How I would sum up Wimbledon 2019 in a sentence for those who might want the super condensed versions: It was the best, saved for last or the “slice” stole the show or will we see the same rematches in the 2020 Wimbledon final? or those pesty tie-breaks!

If you prefer the more detailed Wimbledon recaps, here they are: The best of the best certainly filtered through and made it into both the women’s and the men’s finals this year.

Simona Halep, from Romania, certainly deserved her win over Serena Williams. This will no doubt propel her confidence going into the U.S. Open, and beyond. She looks so petite on the court, especially standing next to Serena Williams, but she is a sturdy player at 5-foot-6. I see her as a solid contender for world No. 1 for the next few years for sure.

Probably the most utilized, point-extending and point-saving shot this year at Wimbledon on both the women’s and men’s side was the backhand slice. A well-executed slice shot starts with the racket face higher (about shoulder height), then swinging down sharply and then to level with the racket face slightly tilted back upon contact with the ball. Rather than topspin, the slice shot should have backspin that will keep the ball low through the air and then bounce, or skid, to stay low after the bounce. Taller players prefer a high bounce, and they usually hate dealing with those low, skidding balls. Trying to hit an offensive shot after a low slice is very difficult for many players. The slice is one of the favorite shots of what I call “the anti-player” — an opponent who aggravates you by giving you no rhythm and who takes you out of your comfort zone of hitting shots that you are used to hitting in practice. Players should make sure they have a hitting partner that can deal a good slice in practice.

If Serena, Simona, Roger Federer and Novak Djokovic can stay healthy for the next 11 months, I would not be surprised, at all, to see all four players back in the late rounds of next year’s Wimbledon. Readers of my column know that I am not a big fan of playing modern tennis on a grass surface. Wimbledon started out as a baggy-pants, amateur tournament. Today’s players are much more athletic and aggressive, and grass is just not safe or practical. The U.S. Open was originally played on grass, but then switched to clay and then to hard courts. However, all four Wimbledon finalists this year have stated they are accustomed to the grass surface and that it suits their game style very well.

Men’s world No. 1 Novak Djokovic even likes to eat some of the Wimbledon grass after every final he wins, and he did it again on live TV after winning this year.

In the historic men’s final that went into a fifth set 12-12 tie-breaker, Roger actually won more games than Novak, but he still lost the match. Roger had two match points, but he seemed rushed on a few key points and made some unforced errors at critical times.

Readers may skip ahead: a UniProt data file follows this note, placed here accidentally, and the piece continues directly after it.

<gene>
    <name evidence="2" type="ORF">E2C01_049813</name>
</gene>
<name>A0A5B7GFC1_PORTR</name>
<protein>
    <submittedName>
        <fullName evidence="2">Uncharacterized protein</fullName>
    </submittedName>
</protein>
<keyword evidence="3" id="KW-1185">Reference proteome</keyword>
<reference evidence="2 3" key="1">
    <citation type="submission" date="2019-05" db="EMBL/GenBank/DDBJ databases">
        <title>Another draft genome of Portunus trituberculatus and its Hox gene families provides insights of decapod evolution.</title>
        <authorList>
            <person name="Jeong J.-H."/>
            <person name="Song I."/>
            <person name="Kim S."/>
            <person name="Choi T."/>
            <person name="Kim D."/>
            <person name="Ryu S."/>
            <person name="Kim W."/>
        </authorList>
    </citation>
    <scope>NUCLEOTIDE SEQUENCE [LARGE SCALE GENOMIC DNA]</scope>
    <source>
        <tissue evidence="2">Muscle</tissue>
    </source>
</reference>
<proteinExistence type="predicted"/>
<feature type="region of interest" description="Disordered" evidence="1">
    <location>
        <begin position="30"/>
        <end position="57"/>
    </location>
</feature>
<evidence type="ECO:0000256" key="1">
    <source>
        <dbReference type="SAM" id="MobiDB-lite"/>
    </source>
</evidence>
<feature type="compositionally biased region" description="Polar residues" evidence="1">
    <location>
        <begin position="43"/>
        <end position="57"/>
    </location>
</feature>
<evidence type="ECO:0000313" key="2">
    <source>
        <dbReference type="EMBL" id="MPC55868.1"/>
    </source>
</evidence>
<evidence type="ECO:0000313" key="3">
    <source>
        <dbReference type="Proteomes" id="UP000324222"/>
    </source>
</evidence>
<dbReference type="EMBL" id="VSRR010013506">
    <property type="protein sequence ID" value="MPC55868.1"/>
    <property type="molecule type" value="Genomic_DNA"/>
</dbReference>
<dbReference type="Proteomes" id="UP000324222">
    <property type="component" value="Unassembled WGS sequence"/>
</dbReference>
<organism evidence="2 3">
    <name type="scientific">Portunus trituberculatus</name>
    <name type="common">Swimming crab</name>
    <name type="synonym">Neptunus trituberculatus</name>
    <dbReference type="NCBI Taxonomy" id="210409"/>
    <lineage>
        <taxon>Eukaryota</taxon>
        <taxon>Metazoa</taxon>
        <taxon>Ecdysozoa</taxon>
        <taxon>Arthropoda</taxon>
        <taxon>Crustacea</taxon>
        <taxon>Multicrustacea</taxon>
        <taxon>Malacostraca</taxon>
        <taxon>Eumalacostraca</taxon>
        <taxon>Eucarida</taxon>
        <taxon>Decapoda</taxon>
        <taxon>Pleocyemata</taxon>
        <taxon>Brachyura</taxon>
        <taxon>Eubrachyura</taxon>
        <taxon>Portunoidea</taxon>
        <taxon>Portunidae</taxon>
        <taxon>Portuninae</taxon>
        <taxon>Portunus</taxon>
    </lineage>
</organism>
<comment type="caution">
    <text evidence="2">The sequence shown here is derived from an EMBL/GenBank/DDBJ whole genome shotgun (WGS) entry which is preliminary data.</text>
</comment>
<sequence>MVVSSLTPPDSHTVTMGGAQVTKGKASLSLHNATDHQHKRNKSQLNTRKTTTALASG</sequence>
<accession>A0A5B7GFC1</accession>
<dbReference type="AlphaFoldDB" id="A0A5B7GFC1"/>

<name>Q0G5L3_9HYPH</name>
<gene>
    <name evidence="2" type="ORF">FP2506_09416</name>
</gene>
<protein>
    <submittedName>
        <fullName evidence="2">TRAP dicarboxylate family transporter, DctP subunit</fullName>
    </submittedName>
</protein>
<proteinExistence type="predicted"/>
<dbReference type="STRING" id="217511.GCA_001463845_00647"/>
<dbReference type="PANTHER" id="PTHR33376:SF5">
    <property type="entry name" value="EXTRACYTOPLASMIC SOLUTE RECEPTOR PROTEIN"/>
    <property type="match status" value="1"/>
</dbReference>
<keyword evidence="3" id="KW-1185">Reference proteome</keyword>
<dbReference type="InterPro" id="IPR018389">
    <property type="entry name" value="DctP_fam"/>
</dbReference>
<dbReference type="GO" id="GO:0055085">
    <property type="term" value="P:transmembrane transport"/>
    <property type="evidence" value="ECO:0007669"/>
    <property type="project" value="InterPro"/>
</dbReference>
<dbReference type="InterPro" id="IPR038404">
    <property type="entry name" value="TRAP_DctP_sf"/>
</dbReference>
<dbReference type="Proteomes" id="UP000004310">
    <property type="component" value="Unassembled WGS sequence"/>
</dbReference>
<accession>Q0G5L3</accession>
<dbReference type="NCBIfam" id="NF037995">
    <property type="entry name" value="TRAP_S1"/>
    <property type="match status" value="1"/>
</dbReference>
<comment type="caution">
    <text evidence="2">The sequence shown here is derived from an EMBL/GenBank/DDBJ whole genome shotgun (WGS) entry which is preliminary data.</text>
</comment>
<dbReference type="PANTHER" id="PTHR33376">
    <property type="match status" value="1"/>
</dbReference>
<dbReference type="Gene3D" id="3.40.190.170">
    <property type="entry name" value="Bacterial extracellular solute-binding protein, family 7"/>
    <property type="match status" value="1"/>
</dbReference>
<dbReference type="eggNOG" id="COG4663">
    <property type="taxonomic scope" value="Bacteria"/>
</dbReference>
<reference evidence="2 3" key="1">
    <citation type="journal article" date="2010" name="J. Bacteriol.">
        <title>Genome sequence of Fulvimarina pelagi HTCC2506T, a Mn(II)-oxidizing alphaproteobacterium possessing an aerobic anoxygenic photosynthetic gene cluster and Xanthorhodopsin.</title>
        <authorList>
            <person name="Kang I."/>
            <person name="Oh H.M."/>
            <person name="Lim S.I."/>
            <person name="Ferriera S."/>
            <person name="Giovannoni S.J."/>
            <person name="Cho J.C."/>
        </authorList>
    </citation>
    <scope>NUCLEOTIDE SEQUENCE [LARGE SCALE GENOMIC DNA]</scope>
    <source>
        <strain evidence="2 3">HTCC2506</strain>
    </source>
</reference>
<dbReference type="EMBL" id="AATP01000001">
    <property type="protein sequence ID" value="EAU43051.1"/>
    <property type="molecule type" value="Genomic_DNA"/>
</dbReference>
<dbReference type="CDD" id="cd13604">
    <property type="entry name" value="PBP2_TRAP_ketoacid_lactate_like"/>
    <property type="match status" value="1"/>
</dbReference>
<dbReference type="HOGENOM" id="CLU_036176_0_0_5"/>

So how should the pros, and us recreational players, handle those pesty tie-breaks if confronted with one? Your serve must be a weapon. In the past, it was common for coaches to tell their players to always let their opponent serve first. This strategy was made popular by Brad Gilbert, who coached Andre Agassi for a time and wrote a book entitled “Winning Ugly”. Andre Agassi had success with this but has also been called one of the game’s best serve returners, ever.

When Roger Federer wins the coin toss he always elects to serve first. This strategy suggests that you have confidence in your serve and that you plan to win the first game, and then let your opponent play catch-up with you. Allowing your opponent to serve first may send the message that you lack confidence in your serve. You get to practice your serve during the match warm-up, so if you win the toss, I tell my students to always elect to serve first because mathematically serving first gives you a slight edge when it comes to playing those pesty tie-breaks.

Doubles players should therefore always elect to serve first. Since I can not emphasize this enough, I would like to say it again for clarity: Your serve must be a weapon, you must practice your serve often enough so that you have complete confidence in it, and whether playing singles or doubles you should always elect to serve first if you win the opening coin toss or racket spin. Mathematically speaking, you will have an advantage should you get into a tie-break situation, and very often matches are decided by just a point or two, as in the case of the men’s Wimbledon finals of 2019.

You heard it first, you heard it right and you heard it here. Now get out there and practice your serve and win more matches.

Coach Brian Walters is a certified tennis instructor with 25 years of experience based in the Lake Minnetonka area. He blogs and offers free tennis tips on his website You can also reach him at


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